What does the numerically verified part of the Riemann Hypothesis tell about prime numbers?

I'm curious about the following question:

As of 2005(?) the Riemann hypothesis is verified for the first 10 trillion zeroes, they are all on the critical line. Does this verification gives us any information about prime number?

In particular, are there any results saying if all the non-trivial zeroes whose imaginary part is < N and > 0 are on the critical line, then we understand something about prime number < M, where M is a number depend on N?

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The magic words are "explicit formula". The short answer is "no". –  Igor Rivin Oct 28 '12 at 23:29
Per terrytao.wordpress.com/2012/02/01/…, it tells us that every odd integer larger than 1 is the sum of at most five primes. –  Will Sawin Oct 28 '12 at 23:42
Knowing the location of first 2000 or so zeros of the zeta-function above the real axis to 75 digits of accuracy seems to have been essential in Odlyzko and te Riele's disproof of the Merten's conjecture. See: oai.cwi.nl/oai/asset/1823/1823A.pdf –  Micah Milinovich Oct 29 '12 at 0:15
@Will, well, it tells us every odd integer larger than one up to a certain 'ceiling' is such a sum. The rest of the odd integers are dealt with by other methods that only work above that ceiling. –  David Roberts Oct 29 '12 at 4:06

If you look at the explicit formula, then you can get a bound for the error term in the PNT: If $$\psi(x) = \sum_{p^k\le x}\log p,$$ then formula (9) in page 109 of Davenport's book (multiplicative number theory) implies that $$\psi(x) = x + \sum_{-T\le \gamma\le T}\frac{x^\rho}{\rho} + O\left(1+\frac{ x\log^2(xT) }{T}\right),$$ for every $T\ge1$, where the implied constant is completely effective. Now, if we know that all the zeroes of $\zeta$ up to height $T$ lie on the critical line, then this automatically implies that $$|\psi(x) - x | \le x^{1/2}\sum_{-T\le \gamma\le T} \frac{1}{\sqrt{1/4+\gamma^2}} + O\left(1+ \frac{ x\log^2(xT)}{T} \right) \ll x^{1/2}\log^2T + \frac{ x\log^2(xT)}{T},$$ for some effective implied constants. So, in certain ranges of $x$, depending on $T$, you can get very good bounds on the size of $\psi(x)$ and therefore on how many primes there are up to $x$.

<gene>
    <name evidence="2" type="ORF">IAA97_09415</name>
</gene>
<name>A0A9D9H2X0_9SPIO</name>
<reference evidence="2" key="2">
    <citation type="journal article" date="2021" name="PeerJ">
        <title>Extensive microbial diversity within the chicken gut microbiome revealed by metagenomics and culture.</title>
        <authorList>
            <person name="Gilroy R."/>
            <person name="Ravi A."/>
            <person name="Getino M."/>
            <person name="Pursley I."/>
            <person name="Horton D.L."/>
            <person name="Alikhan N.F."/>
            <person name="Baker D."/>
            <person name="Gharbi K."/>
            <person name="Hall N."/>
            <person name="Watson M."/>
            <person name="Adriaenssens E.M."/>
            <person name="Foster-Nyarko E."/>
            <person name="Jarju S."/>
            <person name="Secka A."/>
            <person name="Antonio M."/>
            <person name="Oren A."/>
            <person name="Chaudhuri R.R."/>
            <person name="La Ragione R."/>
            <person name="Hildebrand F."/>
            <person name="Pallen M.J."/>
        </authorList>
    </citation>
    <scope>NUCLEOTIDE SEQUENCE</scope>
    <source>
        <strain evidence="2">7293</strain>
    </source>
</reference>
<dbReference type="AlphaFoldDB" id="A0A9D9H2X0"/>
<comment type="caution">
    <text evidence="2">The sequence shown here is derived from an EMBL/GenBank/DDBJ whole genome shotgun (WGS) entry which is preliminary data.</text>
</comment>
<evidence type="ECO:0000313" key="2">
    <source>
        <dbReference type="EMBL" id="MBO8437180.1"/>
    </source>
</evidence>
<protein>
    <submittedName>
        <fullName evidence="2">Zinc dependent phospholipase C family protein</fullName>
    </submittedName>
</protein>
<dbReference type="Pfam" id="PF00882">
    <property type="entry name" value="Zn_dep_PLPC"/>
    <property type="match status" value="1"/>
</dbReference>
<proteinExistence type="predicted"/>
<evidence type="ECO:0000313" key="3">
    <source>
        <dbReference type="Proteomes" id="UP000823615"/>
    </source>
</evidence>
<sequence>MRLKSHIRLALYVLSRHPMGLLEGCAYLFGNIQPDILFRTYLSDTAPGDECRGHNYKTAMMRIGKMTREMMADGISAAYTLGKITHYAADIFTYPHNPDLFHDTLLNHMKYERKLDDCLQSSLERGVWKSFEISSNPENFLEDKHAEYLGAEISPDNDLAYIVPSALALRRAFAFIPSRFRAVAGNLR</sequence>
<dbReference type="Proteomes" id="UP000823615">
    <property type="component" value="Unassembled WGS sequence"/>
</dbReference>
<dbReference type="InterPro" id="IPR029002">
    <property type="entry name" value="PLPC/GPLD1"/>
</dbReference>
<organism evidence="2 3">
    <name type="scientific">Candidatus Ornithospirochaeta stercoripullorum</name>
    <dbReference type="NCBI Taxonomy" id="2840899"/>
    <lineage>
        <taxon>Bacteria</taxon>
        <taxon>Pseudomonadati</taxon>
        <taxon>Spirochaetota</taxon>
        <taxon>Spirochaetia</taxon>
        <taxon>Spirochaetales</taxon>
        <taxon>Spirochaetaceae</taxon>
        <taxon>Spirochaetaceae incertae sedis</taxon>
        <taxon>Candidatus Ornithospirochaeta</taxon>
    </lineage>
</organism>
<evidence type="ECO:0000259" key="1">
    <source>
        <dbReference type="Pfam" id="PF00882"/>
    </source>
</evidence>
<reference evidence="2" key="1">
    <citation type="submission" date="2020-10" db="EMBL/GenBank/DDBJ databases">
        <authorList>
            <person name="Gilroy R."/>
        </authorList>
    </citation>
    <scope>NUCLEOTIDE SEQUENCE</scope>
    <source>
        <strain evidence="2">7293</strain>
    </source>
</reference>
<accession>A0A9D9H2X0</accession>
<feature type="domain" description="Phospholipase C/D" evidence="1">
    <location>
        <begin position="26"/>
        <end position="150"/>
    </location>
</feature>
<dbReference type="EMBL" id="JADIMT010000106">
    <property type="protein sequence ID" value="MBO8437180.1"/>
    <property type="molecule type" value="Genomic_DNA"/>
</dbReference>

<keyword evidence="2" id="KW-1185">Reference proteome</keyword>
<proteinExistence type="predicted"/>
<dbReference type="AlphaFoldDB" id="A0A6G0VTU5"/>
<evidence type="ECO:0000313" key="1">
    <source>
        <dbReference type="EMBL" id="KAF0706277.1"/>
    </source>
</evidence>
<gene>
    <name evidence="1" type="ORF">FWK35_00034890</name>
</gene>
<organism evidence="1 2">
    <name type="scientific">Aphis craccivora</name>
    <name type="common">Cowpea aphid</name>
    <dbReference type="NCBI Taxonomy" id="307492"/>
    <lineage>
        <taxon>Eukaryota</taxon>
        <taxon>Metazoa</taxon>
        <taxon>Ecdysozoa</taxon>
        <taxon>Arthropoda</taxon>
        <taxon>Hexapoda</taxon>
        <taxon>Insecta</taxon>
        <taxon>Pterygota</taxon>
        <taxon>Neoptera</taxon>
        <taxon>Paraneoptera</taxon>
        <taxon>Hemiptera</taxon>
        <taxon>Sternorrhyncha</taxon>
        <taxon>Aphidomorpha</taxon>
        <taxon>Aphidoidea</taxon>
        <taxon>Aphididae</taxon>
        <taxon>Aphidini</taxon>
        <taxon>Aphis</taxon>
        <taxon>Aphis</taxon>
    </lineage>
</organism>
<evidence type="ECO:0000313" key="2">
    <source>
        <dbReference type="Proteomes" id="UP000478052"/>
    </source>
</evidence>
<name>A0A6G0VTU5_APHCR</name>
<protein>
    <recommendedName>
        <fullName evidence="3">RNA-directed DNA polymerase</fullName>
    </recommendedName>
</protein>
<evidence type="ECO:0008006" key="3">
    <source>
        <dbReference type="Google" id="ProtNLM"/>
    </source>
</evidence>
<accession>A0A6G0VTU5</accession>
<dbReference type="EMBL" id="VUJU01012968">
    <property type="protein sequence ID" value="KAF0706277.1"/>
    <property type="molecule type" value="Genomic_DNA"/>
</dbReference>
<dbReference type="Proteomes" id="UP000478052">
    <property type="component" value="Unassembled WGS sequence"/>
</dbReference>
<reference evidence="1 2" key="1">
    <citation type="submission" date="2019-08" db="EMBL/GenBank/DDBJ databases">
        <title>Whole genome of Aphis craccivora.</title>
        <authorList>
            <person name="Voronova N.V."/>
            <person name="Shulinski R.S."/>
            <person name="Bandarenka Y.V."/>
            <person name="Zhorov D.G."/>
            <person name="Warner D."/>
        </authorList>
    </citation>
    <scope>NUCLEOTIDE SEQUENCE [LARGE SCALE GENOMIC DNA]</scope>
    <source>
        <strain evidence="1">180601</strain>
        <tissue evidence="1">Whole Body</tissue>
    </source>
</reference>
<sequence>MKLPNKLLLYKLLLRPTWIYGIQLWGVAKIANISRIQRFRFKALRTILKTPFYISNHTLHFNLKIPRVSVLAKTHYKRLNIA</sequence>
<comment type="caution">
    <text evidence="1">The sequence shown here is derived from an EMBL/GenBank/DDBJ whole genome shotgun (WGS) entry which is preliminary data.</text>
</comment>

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To put it a bit more loosely (ignoring the log factors): if one has verified RH up to height $T_0$, then one can accurately count primes in intervals of the form $[x,x+y]$, so long as $y \gg \max( x/T_0, x^{1/2} )$, by optimising the above bound in $T \in [1,T_0]$. So numerical RH up to height $T_0$ is roughly "as good as" full RH for counting primes up to about $T_0^2$, and gives a partial substitute for RH beyond that scale which becomes increasingly strong as $T_0$ increases. –  Terry Tao Oct 29 '12 at 17:24
p.s. the paper of Ramare and Saouter ams.org/mathscinet-getitem?mr=1950435 managed to obtain a completely effective version of the above inequality that saves a logarithm and is useful for a number of effective analytic number theory purposes (as mentioned in comments, for instance, I used it to show every odd number up to $8.7 \times 10^{36}$ was the sum of at most five primes, and used some other arguments to cover other ranges). –  Terry Tao Oct 29 '12 at 17:37